The prospect of becoming a researcher doesn’t always occur to undergraduate students, making programs like FURI all the more important in cultivating a new generation of researchers.

“I didn't know that research was something I wanted to pursue, and I don't think many researchers knew that before they started,” said Adam Pak, a chemical engineering student participating in FURI this semester. “What I did know is that I wanted to make a positive impact on this world by discovering something that nobody knew before.”

“Students who receive FURI grants conduct some amazing research,” Pak said. "If employers are looking for the best of the best then they should visit our symposium."

Celebrate FURIous research at the Symposium

FURI’s benefits extend beyond just the students that participate; the semi-annual FURI Symposium is a great way to get a taste for research. Attendees are able to interact with the students and learn about their research experiences. They can also meet faculty members who mentored the students and learn about current ongoing research in the Fulton Schools. The Spring 2017 FURI Symposium will take place from 1 to 3 p.m. on Friday, April 21 at the Sun Devil Fitness Center on ASU’s Tempe campus.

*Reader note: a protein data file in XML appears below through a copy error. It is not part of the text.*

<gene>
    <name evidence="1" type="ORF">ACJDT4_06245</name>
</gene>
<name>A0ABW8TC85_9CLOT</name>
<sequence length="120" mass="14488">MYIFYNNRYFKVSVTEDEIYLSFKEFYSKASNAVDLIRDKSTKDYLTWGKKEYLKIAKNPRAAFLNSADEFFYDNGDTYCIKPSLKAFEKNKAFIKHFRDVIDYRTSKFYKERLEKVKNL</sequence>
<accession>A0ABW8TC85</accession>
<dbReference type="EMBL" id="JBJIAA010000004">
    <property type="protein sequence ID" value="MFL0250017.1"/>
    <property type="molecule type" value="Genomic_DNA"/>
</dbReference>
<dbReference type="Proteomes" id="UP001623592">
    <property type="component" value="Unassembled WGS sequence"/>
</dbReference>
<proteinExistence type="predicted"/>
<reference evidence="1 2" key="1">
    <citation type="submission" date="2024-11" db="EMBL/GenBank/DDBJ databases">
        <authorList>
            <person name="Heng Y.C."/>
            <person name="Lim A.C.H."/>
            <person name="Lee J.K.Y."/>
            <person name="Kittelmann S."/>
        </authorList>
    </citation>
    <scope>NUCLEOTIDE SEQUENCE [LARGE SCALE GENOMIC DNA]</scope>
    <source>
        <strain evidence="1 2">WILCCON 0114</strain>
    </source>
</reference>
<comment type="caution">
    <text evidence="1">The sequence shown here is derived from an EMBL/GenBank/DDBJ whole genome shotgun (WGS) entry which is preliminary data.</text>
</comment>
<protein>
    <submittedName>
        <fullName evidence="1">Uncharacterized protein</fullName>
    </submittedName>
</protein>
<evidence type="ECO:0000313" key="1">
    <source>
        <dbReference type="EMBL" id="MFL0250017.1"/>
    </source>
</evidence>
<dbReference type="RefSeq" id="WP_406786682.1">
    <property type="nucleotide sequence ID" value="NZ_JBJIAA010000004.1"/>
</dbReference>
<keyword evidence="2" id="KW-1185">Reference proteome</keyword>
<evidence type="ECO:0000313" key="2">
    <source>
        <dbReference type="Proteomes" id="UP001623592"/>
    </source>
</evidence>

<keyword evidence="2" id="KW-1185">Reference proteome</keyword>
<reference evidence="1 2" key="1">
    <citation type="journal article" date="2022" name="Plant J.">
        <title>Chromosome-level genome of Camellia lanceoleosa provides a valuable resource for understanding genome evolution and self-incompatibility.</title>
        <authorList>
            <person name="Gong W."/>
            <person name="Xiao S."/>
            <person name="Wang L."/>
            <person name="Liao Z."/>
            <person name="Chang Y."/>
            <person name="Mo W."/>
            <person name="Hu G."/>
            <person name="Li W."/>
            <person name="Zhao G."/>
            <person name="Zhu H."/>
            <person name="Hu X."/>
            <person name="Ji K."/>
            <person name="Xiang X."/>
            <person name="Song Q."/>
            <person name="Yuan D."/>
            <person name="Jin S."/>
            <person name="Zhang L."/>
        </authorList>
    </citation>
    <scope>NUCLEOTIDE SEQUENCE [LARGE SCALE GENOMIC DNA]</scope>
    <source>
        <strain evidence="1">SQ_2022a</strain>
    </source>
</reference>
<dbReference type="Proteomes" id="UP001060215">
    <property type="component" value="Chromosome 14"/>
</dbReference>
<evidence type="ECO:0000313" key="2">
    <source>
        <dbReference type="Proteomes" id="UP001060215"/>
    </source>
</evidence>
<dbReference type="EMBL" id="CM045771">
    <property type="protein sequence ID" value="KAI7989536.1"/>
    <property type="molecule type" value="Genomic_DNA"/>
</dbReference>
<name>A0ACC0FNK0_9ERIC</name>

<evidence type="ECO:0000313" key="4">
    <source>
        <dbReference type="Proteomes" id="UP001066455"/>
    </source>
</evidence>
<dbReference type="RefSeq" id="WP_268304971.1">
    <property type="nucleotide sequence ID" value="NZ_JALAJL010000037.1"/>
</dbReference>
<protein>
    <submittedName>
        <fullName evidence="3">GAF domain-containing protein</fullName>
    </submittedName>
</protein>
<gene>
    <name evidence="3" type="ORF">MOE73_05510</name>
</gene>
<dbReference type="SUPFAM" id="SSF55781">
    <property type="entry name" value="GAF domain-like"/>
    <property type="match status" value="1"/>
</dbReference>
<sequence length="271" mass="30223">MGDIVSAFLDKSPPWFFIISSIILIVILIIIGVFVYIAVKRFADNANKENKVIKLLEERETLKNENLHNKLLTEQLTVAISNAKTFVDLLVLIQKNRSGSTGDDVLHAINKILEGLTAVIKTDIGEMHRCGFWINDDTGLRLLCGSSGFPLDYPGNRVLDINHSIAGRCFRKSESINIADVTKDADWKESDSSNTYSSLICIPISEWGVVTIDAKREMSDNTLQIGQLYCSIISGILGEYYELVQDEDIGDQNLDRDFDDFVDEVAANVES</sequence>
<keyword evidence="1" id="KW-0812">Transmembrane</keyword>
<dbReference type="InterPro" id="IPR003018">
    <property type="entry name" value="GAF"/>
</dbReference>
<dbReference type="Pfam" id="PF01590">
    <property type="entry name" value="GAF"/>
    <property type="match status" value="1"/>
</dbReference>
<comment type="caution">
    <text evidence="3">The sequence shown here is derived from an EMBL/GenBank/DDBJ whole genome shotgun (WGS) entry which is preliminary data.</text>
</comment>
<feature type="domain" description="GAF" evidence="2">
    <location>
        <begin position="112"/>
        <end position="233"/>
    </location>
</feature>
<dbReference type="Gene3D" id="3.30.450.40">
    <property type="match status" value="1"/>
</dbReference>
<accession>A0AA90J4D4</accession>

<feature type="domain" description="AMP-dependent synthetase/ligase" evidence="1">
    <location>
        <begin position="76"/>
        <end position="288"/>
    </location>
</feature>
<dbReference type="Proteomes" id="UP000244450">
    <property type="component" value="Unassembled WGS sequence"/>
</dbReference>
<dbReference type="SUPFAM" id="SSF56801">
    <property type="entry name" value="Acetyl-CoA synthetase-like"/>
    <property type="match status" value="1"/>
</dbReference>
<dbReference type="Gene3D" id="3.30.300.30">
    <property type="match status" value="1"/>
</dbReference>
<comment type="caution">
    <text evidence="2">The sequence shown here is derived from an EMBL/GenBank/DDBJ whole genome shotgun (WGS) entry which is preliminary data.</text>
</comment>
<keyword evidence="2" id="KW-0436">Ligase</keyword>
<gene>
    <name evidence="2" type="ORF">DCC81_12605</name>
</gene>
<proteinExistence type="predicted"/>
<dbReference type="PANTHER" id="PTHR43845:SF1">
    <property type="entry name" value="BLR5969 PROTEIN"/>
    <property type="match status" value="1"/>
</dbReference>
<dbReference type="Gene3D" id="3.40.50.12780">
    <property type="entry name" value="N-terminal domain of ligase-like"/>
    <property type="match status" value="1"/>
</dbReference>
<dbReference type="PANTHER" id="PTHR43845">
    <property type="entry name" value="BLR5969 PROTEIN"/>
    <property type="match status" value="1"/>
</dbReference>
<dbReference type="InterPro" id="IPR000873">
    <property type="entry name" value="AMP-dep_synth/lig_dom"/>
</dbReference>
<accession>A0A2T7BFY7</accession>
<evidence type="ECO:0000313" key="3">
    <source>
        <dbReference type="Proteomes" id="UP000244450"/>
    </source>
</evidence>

“By attending the FURI Symposium, you can learn about the vast array of research going on within the Fulton Schools,” Loui said.

If you attend the FURI Symposium, Loui has a few tips for you.

“Introduce yourself to others and talk with the student researchers,” Loui said. “Ask the student researchers for an introduction to their faculty mentors and take a FURI abstract book home with you so you can look over the research highlights on your own afterward.”

Conducting research as an undergraduate is a great way for students to get hands on experience in their fields and the FURI Symposium provides an excellent opportunity for students, faculty, staff, parents and members of the community to meet and actively engage with those students while learning about their research.

Erik Wirtanen

Web content comm administrator, Ira A. Fulton Schools of Engineering